The ongoing invasion in Iraq and even the more intangible and apparently eternal war on terror has produced not only death, horror and the proliferation of terrorism — it also has set a tumult of essentialisms on both sides that only make the prospect of further conflict more plausible: Men have been reduced to the cartoonish straw man of Bush’s and bin Laden’s rhetoric. For this reason, cartoons are anything but trivial. This most recent mockery of Muslims, no matter how lighthearted, comes at a time when many people are fed up at reports of human rights abuses in places like Guantanamo Bay or Abu Ghraib. The joyously free press of the free world continues to manufacture a sludge of fear, crystallizing around specters like the Muslim terrorist or the still-at-large bin Laden.

The stories that buzz around in our television sets, newspapers and radios are hardly ever as important as the landscape of the world that they serve to create in our minds. This landscape is more a video game than anything else — evil terrorists want to destroy “America’s” way of life. This Hollywood-style national myth has yielded a chilling destructive power, as well as robust political capital for an encroaching right: It has spurred two invasions, made a series of draconian policies law, got half of the American people agreeing to be spied upon by its government, secured immunity enough to torture people in Guantanamo, and still has a bit of kick left to have people foaming over Iran. This is the legacy of the Bush administration and of all of us who let it happen. All paid for by the gospel of fear, the true currency of this democracy — if we still have the persistence, faith or innocence to call it that. This generalized fear feeds off essentialist views of East and West, American and Iraqi, even Christian and Muslim.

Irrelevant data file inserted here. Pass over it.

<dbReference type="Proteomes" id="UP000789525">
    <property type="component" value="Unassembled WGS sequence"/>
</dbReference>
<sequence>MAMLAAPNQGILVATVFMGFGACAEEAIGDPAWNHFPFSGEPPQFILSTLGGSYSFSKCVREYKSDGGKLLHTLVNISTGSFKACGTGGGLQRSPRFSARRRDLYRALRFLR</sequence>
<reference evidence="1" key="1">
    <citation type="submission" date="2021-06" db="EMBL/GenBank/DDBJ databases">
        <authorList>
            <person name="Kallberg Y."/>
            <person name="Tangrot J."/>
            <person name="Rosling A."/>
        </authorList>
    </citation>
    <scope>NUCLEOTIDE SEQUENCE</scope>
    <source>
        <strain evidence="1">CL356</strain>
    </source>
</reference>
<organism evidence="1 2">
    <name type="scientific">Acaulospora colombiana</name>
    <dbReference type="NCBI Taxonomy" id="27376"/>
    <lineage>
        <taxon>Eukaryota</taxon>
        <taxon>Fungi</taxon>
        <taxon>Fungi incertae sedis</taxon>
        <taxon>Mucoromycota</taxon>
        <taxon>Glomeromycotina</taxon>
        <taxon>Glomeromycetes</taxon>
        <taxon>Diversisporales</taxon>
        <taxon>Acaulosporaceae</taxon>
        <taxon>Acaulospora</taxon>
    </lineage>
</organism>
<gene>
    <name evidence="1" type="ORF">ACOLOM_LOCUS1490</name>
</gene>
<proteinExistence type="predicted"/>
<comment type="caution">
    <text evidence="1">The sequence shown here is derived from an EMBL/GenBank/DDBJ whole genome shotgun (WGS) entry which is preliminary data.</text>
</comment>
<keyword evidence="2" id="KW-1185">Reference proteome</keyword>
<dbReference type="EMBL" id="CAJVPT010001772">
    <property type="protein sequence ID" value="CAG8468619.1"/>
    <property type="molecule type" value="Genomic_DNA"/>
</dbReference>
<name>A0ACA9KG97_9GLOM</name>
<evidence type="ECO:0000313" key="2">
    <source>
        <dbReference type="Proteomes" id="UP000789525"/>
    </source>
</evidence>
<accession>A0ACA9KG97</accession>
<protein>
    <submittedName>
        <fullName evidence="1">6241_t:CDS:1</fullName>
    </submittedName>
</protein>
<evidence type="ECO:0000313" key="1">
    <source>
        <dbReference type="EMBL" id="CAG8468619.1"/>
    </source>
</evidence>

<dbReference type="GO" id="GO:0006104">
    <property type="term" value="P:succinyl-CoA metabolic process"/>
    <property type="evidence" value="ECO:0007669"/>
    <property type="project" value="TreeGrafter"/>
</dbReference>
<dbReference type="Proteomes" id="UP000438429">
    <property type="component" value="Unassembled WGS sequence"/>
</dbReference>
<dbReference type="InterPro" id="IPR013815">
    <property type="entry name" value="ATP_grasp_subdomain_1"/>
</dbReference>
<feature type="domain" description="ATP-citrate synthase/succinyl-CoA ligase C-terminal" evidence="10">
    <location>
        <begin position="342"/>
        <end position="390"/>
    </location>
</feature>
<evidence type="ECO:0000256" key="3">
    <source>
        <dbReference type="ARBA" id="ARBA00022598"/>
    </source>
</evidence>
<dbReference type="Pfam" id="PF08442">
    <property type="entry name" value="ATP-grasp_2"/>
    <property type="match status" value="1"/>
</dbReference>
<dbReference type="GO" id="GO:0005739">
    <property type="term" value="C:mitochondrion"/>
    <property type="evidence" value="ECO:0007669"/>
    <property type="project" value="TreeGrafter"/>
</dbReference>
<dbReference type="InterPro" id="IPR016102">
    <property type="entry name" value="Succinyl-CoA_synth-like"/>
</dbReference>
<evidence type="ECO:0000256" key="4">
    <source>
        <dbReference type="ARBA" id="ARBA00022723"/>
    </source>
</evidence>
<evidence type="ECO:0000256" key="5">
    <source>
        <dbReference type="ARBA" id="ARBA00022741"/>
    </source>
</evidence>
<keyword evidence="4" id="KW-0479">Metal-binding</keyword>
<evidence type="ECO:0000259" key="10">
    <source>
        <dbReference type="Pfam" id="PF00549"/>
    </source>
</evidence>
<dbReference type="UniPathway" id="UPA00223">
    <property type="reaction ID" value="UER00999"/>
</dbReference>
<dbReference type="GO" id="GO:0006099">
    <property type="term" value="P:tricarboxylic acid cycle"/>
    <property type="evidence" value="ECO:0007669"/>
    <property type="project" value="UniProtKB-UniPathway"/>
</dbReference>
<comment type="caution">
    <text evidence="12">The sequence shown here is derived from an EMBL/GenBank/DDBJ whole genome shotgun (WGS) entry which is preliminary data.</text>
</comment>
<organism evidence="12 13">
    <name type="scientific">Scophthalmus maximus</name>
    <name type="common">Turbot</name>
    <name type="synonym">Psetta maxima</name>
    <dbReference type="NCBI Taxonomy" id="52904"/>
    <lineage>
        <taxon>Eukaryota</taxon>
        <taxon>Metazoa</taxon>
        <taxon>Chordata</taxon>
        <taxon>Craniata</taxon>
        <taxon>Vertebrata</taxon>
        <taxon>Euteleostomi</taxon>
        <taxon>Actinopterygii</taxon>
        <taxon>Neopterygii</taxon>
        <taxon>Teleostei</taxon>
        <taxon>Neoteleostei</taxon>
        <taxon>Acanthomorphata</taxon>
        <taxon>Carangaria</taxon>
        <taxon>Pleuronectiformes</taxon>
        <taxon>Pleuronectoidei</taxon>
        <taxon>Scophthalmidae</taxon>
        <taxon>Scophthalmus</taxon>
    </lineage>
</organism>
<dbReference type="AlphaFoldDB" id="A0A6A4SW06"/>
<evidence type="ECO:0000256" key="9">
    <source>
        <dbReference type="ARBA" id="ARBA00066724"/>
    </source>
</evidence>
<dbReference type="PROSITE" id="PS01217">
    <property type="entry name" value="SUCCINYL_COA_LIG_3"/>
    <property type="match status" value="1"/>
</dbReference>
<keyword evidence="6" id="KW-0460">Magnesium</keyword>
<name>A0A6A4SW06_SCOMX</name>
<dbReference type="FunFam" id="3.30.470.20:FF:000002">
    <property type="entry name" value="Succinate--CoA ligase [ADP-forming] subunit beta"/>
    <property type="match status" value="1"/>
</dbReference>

We should strive to uproot talk of “terrorists” and Muslims that functions at the level of the cartoonish, by which the other becomes deprived of his humanity and made easier to kill. And here I do not mean to suggest centralized censorship, but rather that we actively search our media for these myths and expose them, rather than indulge in a snort and chuckle. It is in this subtle way that we are as guilty as those who have the mindless courage to detonate themselves in a crowd of their enemies: not people, but cartoons of people. Or as guilty as those who have the mindless cowardice to manipulate and pervert the American government to condone torture, espionage and other instincts of a latent fascism eager to inscribe its interests onto its betrayed electorate and the larger miserables of the world. To people who have suffered and raged, people who have seen photographs of fellow humans forced to masturbate by grinning American soldiers in Abu Ghraib, or more sinister pictures of blood splatters; to those who have seen the newest video of British troops savagely beating Iraqi boys, mocking them and mimicking them, even silly cartoons are not just silly. They are a little bit of mocking mirth stapled onto a mass of agonizing flesh: a “f– you” with the two-faced courtesy to add “and have a nice day.”



Jordan Trevino is a junior in Trumbull College.